Tag: Investor

The World of VLOGGING

As a complement to this BLOG, I’m going to start a VLOG. Gone are the days when text is cool. VLOGGING and video content is an absolute must to create engaging content. I just ordered my first VLOG camera and I can’t wait to get it!

Trying to determine which camera to get was overwhelming. After reading countless reviews and researching the features of dozens of cameras, I chose the Canon PowerShot G7 X Mark II Digital Camera w/ 1 Inch Sensor and tilt LCD screen – Wi-Fi & NFC Enabled (Black). This camera has all of the bells and whistles in an easy to use package for creating stunning videos.

I have determined that my passion is not only to be successful, but to be able to help others in the process. I think that more important to my success is being able to help set others up to be successful. I can think of several instances where I have put other’s best interests before my own so that they have an opportunity that they may otherwise never have.

VLOGGING for me is going to help provide the medium for me to connect with you at a more personal level. I am hoping that what I share can help inspire, motivate, and create exciting dialogue around entrepreneurship. I will simply be jazzed by having the chance to provide content that will hopefully change lives.

Keep in mind, while I do have some experience with starting and running businesses, I am new enough to absolutely be able to relate to the struggles of finding direction and validation. I’m at the beginning of my journey and if you’re in the same position or looking for company, join me. There’s no reason that anyone should feel that they need to do it alone. There are enough sources for self doubt and criticism. Let this be a place for inspiration and uplifting encouragement.

More to come on the VLOG soon! Bear with me though. I am not a videographer or marketer by trade, so there is definitely going to be a learning curve. I welcome feedback and constructive criticism in advance.

Make it an awesome day!!!

 

 

 

861 Mandy: Kitchen

After a bit of a hiatus on the rehab project at 861 Mandy, we are back to full swing. We had take our eye off the ball with the recent purchase of the Paper Box Factory in Lebanon and prioritizing jobs for our customers. The plan is to get this house on the market within the next 6 weeks for the Spring buying / selling season. Fortunately, the market in central Pennsylvania has been highly competitive and continues to strengthen.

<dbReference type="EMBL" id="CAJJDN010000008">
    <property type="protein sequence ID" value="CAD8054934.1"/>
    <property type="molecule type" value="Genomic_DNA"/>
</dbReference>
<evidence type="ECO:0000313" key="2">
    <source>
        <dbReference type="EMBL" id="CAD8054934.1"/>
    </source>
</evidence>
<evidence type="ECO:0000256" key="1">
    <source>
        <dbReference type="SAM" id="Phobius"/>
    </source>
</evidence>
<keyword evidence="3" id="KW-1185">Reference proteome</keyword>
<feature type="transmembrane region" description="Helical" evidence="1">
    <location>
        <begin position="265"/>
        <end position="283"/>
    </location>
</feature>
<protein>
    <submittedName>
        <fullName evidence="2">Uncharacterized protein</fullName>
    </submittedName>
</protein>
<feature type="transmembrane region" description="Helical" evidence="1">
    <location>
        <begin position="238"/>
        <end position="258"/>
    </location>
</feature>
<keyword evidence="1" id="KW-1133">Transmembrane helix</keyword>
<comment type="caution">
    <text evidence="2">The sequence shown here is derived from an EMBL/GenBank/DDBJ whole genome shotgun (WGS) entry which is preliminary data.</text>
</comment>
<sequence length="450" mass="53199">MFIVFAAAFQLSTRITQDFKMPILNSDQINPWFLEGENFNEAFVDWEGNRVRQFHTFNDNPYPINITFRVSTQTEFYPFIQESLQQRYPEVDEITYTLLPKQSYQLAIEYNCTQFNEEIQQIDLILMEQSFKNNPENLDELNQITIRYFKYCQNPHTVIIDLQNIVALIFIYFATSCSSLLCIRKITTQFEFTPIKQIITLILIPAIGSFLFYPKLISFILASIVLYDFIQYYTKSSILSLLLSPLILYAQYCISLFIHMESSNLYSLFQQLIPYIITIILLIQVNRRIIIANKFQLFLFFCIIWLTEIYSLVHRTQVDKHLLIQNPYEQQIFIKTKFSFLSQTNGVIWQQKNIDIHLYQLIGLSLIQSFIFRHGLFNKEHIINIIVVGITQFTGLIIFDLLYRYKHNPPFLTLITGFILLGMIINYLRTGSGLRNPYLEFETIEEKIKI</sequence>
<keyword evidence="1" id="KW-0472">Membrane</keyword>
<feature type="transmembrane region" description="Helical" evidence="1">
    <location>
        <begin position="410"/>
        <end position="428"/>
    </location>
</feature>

Over the past week, we have been hanging trim and finishing the kitchen floor. We also had our friends over at cabinets.com work on a kitchen design for us. The kitchen drawings below will closely resemble the kitchen once it is installed. The only major difference will be the color of the flooring. We have installed a light grey ceramic tile which will pair very nicely with the white shaker style cabinets.

 

This week we are working on finishing the trim and hanging the doors. This is the part of the project that really excited me as everything starts to come back together! It is starting to look like a home again and will be a joy for the new homeowner! I’m looking forward to wrapping up this project and posting our “after” photos.

 

Sharing my Love for LED Light Bulbs

Never in my life would I have expected to get so excited about light bulbs!

It didn’t take me long after settlement on the Lebanon Paper Box warehouse to develop a passion for converting old ballast powered light strips to work with LED bulbs. Although there is a significant cost savings to switching over to LED, the primary motivation for me was to be able to see the building that I just purchased!

Over the years of prior ownership, all of the windows have been bricked over on the first floor and a majority of them have been bricked over on remaining floors. This was done to improve security since the building had previously been a target of vandalism in years past. The building is now locked up tight, but it is also awfully dark inside. I’m not quite ready to reopen the windows, so I needed to find another solution.

workshop light strip

Fluorescent Light Fixture

The lights that are in the building are of various ages. I’m not a lighting professional, but some are probably from the early iterations of fluorescent lights. The fixtures that are really old are salvageable, but I prefer to retire them when possible. Besides the fixtures being old and ballasts failing, fluorescent lights tend to mind the cold. The Lebanon Paper Box building does not have an HVAC system and it is often much colder inside the building than it is outside. The fluorescent lights take a while to start up in the bone chilling months of winter, and sometimes they just won’t turn on at all.